Sun 10th April 2005
OK, so we're a bit behind the times here at ninehertz due to other commitments, like work, trying to organise gigs and nursing kittens with gammy paws back to health. This review is also late because it's the first Queens album I haven't bought on the day of release, (excluding the Queens/Kyuss split,) for one reason or another. If you're a fan, you'll probably already have this and have formed your own opinions, but for anyone like me who was a little underwhelmed with 'Little Sister,' and is still undecided, read on. First impressions are good, the foil stamped packaging is immaculate and, (nice touch), the accompanying booklet has a little space under the heading "This CD belongs to," where I presume you're supposed to wrie your name. I was going to write 'Tim Armstong,' for a giggle, but thought better of it.
Opening track 'This Lullaby,' could be a track lifted from any one of Mark Lanegan's solo albums, with a lone acoustic guitar providing the instrumentation to a backdrop of slide guitar wails and Lanegan himself with that voice. Anyone fearing a massive change of style can calm themselves. The album quickly shifts back to familiar Queens material with the short but sweet 'Medication,' and 'Everybody Knows That You're Insane,' which begins with an intro reminiscent of the more experimental tracks from the 'Rated R,' before kicking in with a big dumb chorus. 'Little Sister,' fares much better as an album track than in isolation as a single, as even the most die-hard fans can't really argue with the observation that it is a very lazy track stylistically. In fact, it's the more experimental tracks that stand out on the CD, such as the excellent 'Someone's In the Wolf,' and the bizarre robot-stomp of 'Tangled Up in Plaid,' coming off better than the more typical tracks like 'Little Sister.'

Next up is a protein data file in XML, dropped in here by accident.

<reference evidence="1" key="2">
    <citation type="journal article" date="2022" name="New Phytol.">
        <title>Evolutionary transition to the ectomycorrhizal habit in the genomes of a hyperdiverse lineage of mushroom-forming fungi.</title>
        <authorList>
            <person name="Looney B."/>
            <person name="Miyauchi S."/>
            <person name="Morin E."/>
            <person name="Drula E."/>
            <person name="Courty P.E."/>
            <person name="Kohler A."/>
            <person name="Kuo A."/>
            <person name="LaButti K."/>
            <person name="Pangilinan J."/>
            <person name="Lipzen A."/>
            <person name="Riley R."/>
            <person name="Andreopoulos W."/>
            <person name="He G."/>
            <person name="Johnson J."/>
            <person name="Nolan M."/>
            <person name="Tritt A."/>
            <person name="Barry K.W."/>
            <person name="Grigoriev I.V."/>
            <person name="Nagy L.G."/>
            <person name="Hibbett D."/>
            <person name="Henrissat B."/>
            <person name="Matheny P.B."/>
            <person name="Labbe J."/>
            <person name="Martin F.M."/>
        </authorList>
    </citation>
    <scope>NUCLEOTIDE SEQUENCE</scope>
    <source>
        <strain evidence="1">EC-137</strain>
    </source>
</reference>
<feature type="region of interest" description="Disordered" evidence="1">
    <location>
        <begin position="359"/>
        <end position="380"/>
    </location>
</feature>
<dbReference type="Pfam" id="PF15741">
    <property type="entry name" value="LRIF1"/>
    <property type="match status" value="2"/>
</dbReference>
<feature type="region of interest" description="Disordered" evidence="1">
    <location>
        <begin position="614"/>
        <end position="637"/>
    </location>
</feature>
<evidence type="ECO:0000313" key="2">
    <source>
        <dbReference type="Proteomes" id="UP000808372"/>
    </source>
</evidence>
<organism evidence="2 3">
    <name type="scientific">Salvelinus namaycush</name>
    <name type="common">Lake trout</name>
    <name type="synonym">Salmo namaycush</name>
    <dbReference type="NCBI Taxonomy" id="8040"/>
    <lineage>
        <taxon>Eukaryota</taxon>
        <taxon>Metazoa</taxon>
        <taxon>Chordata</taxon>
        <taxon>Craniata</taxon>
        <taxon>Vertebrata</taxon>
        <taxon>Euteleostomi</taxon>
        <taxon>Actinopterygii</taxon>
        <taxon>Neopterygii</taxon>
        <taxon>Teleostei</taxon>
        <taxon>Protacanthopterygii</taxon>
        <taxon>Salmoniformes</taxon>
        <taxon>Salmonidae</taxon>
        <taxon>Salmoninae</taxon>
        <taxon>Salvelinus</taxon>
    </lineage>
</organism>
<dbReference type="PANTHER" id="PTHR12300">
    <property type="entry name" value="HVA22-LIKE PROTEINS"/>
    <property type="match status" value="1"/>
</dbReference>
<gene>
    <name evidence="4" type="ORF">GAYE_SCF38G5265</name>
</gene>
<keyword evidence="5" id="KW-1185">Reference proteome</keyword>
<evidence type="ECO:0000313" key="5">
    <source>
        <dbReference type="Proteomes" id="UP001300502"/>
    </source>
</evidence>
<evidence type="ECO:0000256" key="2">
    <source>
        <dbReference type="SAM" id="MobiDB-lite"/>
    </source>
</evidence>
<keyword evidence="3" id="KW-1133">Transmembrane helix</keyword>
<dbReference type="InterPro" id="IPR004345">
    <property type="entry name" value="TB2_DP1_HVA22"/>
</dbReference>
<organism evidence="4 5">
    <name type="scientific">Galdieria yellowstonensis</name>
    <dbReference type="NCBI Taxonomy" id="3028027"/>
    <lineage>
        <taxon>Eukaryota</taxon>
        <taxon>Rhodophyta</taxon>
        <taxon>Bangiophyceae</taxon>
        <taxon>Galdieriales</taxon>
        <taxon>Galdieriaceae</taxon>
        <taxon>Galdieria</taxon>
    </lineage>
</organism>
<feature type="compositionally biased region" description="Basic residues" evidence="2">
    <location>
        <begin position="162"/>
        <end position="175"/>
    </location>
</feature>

The biggest gripe I can level at 'Lullabies...' is that there's a noticable absence of short, screamy numbers and the other stylistic deviations that the frequently naked Nick Oliveri brought to the other albums. Not to knock the man, but an hour of Homme-penned material is a bit much for me, and I start wishing for the next 'Autopilot,' or 'Six Shooter,' to pop up and save me from drifting off during the last half. Bonus track 'Precious and Grace,' is also a little obvious. As good as it is, it's a blatant signpost to the bands references and is totally unsubtle, as is roping in ZZ Top guitarist Billy Gibbons to play lead guitar on the frankly dull 'Burn the Witch.'
Right, lets get this out of the way: this is the weakest album that Queens of the Stone Age have produced so far. I was immensely disappointed the first few listens and this didn't really pick up until I put it on a few days ago to prepare for this review. I'd had the album on for a couple of days as background music while reading tree-based door stop 'The Count of Monte Cristo,' and coming back to it, found the songs more familiar that I'd credited. I even found myself tapping out the rhythm to 'Someone's In the Wolf,' at work without realising it. Maybe it's an extreme case of an album being a 'grower,' than I've come across before with the exception of Tools 'Ænima', which I inexplicably hated for days. Sadly, only time will tell, and Josh and the boys will probably have another five albums between them out by then. Until then, the floating voters should definately give it a shot.